In 1895 Rutherford began studying at the Cavendish Laboratory in Cambridge where he conducted studies into electromagnetic waves, and radioactivity.

Rutherford accepted a professorship at McGill University in 1898, and remained there till 1907 when he transferred to Manchester University. He continued his studies into radioactivity, and applied them to the structure of the atom. In 1904 he was awarded the Rumford Medal, his first major science prize, followed by the Nobel Prize in Chemistry in 1908. After contributing to the war effort by studying means of detecting submarines, he capped his career by becoming the Director of Cambridge University's Cavendish Laboratory in 1919. Rutherford died in 1937, having been knighted and elevated to the Peerage as Ernest, Lord Rutherford of Nelson.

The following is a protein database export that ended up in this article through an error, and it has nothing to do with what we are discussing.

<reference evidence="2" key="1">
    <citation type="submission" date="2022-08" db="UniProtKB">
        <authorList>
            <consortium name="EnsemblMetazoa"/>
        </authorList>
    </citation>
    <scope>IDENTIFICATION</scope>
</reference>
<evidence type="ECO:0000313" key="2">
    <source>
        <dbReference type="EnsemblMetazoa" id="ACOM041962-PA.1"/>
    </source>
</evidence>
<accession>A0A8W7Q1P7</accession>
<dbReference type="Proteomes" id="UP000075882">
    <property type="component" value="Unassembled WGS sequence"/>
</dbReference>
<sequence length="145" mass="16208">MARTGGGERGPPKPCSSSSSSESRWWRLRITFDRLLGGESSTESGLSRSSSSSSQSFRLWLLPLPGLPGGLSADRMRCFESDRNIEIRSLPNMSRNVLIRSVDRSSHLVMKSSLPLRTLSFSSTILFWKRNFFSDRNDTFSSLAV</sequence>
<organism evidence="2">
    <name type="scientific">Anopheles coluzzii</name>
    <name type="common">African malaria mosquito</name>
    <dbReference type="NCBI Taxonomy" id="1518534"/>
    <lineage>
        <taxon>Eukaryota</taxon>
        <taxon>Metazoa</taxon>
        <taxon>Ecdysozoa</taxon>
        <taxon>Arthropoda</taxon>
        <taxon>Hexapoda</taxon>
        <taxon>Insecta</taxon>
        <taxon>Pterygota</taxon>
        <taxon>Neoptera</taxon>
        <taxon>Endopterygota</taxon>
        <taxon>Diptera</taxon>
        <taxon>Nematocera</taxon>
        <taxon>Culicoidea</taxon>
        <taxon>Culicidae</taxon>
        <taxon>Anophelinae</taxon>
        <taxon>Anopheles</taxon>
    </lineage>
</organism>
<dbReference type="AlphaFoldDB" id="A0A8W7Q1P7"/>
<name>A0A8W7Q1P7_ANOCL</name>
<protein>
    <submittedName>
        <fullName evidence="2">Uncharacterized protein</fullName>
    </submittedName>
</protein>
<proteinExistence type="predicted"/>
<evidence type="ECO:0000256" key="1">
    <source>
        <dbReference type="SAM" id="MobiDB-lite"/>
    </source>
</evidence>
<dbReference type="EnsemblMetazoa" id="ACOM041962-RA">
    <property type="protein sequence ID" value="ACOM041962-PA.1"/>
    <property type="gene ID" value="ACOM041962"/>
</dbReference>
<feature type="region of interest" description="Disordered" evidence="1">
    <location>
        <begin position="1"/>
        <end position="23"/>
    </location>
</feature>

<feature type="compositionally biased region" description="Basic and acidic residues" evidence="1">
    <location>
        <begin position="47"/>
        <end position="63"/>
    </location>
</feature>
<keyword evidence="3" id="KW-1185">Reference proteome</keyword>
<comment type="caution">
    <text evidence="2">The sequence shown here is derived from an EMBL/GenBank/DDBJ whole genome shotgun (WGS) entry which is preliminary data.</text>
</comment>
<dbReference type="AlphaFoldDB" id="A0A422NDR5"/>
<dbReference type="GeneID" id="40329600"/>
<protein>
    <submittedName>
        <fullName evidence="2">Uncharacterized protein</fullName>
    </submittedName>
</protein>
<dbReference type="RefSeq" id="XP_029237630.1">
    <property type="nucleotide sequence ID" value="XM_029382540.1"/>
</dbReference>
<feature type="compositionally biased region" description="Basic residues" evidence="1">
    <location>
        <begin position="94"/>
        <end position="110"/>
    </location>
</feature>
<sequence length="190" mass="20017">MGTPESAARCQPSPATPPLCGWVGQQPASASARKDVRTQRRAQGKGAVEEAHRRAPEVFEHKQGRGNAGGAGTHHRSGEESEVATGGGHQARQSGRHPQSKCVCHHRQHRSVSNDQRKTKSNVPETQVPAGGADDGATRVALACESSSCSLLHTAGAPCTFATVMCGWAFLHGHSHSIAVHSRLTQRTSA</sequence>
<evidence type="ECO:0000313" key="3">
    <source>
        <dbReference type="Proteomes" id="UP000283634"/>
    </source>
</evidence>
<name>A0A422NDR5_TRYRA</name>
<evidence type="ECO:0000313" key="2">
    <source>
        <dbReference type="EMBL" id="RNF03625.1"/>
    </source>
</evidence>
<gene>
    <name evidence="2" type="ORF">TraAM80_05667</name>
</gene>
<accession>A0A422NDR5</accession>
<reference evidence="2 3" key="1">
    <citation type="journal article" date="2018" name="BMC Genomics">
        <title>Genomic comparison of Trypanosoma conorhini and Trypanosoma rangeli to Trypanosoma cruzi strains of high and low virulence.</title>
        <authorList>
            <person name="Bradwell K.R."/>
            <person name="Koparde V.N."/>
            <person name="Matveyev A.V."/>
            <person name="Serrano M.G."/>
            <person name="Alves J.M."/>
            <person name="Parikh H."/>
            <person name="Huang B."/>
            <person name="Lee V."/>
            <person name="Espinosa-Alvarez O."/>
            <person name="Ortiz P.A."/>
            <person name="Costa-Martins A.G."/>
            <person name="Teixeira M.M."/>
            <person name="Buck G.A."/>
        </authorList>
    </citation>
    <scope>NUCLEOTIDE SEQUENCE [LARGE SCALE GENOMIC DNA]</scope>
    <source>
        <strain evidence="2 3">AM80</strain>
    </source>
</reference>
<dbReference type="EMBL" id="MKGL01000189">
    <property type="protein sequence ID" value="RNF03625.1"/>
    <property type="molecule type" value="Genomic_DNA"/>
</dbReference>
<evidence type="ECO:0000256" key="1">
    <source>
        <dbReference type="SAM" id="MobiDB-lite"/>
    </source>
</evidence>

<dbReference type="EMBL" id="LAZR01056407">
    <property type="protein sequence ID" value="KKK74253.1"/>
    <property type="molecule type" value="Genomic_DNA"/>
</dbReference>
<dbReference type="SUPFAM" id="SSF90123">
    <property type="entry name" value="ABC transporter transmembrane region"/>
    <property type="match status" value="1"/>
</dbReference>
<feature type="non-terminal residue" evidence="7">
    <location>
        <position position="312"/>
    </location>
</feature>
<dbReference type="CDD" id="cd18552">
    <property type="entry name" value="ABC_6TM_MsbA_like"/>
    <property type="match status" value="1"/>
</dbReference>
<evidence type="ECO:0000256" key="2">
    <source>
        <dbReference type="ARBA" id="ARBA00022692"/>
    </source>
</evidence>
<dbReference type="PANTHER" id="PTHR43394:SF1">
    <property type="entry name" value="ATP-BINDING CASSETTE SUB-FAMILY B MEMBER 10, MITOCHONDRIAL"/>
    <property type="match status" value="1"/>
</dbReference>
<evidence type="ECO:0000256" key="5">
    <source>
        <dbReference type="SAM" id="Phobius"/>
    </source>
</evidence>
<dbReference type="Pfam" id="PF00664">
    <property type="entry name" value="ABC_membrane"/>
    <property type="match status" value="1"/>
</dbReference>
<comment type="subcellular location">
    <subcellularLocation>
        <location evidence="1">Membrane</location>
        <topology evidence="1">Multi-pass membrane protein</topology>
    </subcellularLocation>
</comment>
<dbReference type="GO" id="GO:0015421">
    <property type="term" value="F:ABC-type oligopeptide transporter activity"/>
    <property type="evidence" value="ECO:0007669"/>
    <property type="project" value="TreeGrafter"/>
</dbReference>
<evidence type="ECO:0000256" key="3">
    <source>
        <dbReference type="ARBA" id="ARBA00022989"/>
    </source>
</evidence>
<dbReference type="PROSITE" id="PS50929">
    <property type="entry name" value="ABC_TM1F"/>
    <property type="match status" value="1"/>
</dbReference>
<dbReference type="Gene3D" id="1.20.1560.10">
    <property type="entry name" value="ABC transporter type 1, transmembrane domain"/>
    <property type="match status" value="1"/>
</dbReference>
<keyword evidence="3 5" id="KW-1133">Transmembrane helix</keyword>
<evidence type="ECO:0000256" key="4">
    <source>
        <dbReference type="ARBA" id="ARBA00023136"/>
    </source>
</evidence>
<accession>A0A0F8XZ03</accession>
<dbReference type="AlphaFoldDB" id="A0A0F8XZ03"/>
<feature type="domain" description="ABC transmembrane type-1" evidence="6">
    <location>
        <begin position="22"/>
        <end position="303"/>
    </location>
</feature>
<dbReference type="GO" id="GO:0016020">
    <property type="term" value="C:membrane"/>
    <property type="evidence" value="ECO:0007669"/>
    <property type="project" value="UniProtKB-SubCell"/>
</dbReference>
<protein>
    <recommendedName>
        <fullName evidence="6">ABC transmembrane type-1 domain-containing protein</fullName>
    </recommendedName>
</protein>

The Rutherford Medal Collection was placed into the University of Canterbury’s care by his widow Lady Rutherford in 1938. The collection consists of 36 medals, insignias and plaques. Included are 34 medals presented to Rutherford in his lifetime, (23 dedicated awards, and 11 commemorative) and a further two medals struck in 1971 to commemorate the centenary of Rutherford’s birth.

For further information please contact:
Margaret Agnew, Senior External Relations Advisor, University of Canterbury
Phone: +64 3 369 3631 | Mobile: +64 275 030 168 | margaret.agnew@canterbury.ac.nz